BOB GARFIELD: And, you know, I was going to ask you a question where were the Andrew Sullivans of 1994, you know, the bloggers who come in and truth squad assertions of this sort and dissect them and so forth? But [LAUGHS] I know where Andrew Sullivan was in 1994.
JAMES FALLOWS: Yes - yes, you raise the awkward truth that Andrew Sullivan was the editor of The New Republic at that time who both ran the piece and then didn't run the reply from the White House. Andrew Sullivan is now my colleague and friend at The Atlantic Monthly, with whom I [LAUGHS] — I agree on most items of policy. This is one where we disagree about whether that piece should have been run in the first place and whether the White House's reply should have been carried in. And I think it's a really important fact about the ecology of news and opinion in the time since then; we can lament many things about the rise of sort of politically anchored cable news channels, where there is MSNBC against FOX and there are all these blogospheres, but it meant that in those days something that was plainly false, and provably false, could not be knocked down because there wasn't an alternative machine to deal with it.
BOB GARFIELD: And then there was the historical efficacy of "the big lie" to begin with. If you can somehow distill the public's fears around a horrifying notion, it sort of doesn't matter whether it's true or not. You can still — you can still worry the public, no?
JAMES FALLOWS: It — it's a great point. And here — here's the illustration of it: the big lie if you pay your doctor for care you need, he's going to jail for 15 years and maybe you too. Here's the rebuttal to it, which is essential — almost on the first page of the act, which says, quote, "Nothing in this act shall be construed as prohibiting any individual from purchasing any health care services." Unquote. Now, that's pretty clear legally in a court of law that would carry to the day, but it doesn't have the same punch as "doctors in jail."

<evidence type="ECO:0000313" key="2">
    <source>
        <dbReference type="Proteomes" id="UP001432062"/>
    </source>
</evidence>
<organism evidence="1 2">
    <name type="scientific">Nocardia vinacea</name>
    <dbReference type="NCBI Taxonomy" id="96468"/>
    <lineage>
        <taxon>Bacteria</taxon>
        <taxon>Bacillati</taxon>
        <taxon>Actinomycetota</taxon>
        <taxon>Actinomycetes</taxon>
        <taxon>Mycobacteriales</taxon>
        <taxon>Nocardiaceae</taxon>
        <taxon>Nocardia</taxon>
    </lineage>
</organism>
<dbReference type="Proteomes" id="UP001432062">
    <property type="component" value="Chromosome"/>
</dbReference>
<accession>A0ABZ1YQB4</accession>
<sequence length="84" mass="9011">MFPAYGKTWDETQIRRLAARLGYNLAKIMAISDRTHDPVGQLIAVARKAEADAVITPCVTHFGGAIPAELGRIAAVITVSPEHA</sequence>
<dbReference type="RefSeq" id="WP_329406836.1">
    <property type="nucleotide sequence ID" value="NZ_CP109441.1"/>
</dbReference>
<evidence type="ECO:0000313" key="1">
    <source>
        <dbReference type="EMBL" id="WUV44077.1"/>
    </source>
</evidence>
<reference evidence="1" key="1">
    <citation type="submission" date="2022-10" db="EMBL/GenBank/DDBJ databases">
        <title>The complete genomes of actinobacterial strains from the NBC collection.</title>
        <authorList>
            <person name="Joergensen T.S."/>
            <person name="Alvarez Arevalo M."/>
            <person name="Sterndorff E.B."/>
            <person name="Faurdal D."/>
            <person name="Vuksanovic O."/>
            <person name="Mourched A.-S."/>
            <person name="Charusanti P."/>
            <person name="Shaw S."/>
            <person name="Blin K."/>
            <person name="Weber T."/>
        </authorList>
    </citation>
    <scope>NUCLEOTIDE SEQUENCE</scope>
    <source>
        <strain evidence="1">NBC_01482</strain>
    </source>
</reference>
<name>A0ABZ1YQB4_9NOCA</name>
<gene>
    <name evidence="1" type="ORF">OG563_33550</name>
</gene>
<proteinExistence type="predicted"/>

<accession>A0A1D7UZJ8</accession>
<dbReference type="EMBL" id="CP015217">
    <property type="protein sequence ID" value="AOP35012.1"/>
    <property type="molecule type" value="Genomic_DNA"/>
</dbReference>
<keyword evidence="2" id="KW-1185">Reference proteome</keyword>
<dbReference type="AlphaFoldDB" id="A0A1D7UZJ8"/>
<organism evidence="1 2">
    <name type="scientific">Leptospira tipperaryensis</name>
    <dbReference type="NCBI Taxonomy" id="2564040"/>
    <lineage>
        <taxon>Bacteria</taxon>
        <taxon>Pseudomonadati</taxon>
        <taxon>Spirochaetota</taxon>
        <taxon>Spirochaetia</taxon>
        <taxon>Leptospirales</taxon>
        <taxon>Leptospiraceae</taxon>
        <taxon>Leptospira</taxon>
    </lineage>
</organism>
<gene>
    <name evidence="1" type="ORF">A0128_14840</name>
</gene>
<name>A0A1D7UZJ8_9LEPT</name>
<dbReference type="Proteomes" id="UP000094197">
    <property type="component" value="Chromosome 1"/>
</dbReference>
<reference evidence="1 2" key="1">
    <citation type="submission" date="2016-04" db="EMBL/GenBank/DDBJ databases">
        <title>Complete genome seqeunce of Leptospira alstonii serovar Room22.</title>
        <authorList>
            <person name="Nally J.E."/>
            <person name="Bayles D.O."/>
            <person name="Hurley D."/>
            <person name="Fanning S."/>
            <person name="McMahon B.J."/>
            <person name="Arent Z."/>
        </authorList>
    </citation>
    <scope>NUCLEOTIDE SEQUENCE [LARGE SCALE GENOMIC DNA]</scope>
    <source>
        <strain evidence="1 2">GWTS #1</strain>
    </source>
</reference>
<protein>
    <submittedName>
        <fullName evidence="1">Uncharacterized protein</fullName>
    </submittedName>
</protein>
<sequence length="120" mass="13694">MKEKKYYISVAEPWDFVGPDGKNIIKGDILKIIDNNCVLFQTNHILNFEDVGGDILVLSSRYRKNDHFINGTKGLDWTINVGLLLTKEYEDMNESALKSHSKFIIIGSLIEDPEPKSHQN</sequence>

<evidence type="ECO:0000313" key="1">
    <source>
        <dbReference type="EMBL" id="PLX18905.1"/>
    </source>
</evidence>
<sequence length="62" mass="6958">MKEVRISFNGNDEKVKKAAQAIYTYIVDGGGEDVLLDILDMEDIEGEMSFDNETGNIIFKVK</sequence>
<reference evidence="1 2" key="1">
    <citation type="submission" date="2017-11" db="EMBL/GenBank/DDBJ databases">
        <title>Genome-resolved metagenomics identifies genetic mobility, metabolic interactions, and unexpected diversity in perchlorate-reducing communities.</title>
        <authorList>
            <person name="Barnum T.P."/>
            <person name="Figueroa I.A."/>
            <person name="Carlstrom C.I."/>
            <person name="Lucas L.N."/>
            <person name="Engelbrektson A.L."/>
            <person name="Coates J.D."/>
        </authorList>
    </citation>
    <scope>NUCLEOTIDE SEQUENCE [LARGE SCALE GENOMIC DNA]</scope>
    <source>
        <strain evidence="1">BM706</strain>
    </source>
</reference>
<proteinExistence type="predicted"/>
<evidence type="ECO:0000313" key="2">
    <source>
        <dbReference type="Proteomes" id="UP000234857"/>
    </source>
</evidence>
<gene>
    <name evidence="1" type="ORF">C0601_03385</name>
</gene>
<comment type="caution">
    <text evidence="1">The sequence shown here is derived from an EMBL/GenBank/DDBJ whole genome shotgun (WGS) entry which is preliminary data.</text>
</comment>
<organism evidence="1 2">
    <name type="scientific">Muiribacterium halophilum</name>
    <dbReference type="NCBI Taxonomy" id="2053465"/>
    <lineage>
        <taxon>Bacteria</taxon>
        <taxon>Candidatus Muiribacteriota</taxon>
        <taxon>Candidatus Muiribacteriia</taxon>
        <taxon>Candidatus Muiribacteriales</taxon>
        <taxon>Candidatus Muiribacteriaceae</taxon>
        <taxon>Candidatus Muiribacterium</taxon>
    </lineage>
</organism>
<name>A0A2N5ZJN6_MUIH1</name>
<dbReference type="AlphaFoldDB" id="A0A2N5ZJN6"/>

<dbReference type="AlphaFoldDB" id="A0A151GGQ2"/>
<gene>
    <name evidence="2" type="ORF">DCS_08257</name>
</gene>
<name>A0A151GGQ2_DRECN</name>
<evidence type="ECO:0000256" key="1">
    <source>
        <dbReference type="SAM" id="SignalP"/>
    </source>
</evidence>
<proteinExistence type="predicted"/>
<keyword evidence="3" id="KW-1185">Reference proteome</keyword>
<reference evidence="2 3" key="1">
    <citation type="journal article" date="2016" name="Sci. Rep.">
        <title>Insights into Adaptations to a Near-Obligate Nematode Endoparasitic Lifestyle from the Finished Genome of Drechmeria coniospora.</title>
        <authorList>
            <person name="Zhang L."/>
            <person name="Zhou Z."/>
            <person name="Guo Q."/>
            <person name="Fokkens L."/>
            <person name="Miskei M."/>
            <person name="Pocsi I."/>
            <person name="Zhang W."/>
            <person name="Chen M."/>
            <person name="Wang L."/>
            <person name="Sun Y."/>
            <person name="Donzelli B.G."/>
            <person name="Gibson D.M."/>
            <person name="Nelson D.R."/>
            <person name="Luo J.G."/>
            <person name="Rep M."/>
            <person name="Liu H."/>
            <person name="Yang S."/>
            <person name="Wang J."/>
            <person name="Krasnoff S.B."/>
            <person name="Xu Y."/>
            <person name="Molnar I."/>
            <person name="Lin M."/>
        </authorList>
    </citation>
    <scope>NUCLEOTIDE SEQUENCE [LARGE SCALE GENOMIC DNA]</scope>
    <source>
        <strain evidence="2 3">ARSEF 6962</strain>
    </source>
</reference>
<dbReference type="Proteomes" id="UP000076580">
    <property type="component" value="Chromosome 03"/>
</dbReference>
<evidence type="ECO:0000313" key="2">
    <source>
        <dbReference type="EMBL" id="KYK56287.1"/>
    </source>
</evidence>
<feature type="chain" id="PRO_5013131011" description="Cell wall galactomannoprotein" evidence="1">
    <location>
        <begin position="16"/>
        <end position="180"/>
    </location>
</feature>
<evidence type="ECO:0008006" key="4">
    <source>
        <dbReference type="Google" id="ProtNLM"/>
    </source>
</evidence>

BOB GARFIELD: So I guess what it comes down to is this, Jim: 15 years ago there was no blogosphere, there was talking points memo to go over the health care proposal line by line. Can you Swift boat a policy issue in 2009 in the way that they were able to pull off during the Clinton Administration?
JAMES FALLOWS: You can probably do it in some way, but I think that particular form of misinformation is a lot harder now. And, interestingly, there's a test case to this effect because back in February of this year the same Elizabeth McCoy had a similar kind of foray she was using preemptively against Obama's health care plans. There was part of the stimulus bill which had a provision trying to expand the use of electronic medical records, and she misinterpreted this as being something that would restrict the kind of care doctors could give, which was not the case at all. The significant thing is there was instant feedback. There were bloggers from all over the place, including in a modest way, me, saying, look, this just is false. And that didn't get any kind of traction. And so, in that one test case, you know, if the same kind of response system had been there 15 years ago the results could have been different.
BOB GARFIELD: Jim, thank you so much.
JAMES FALLOWS: My pleasure. Thank you.
BOB GARFIELD: James Fallows writes for The Atlantic and is the author of "Postcards from Tomorrow's Square, Reports from China."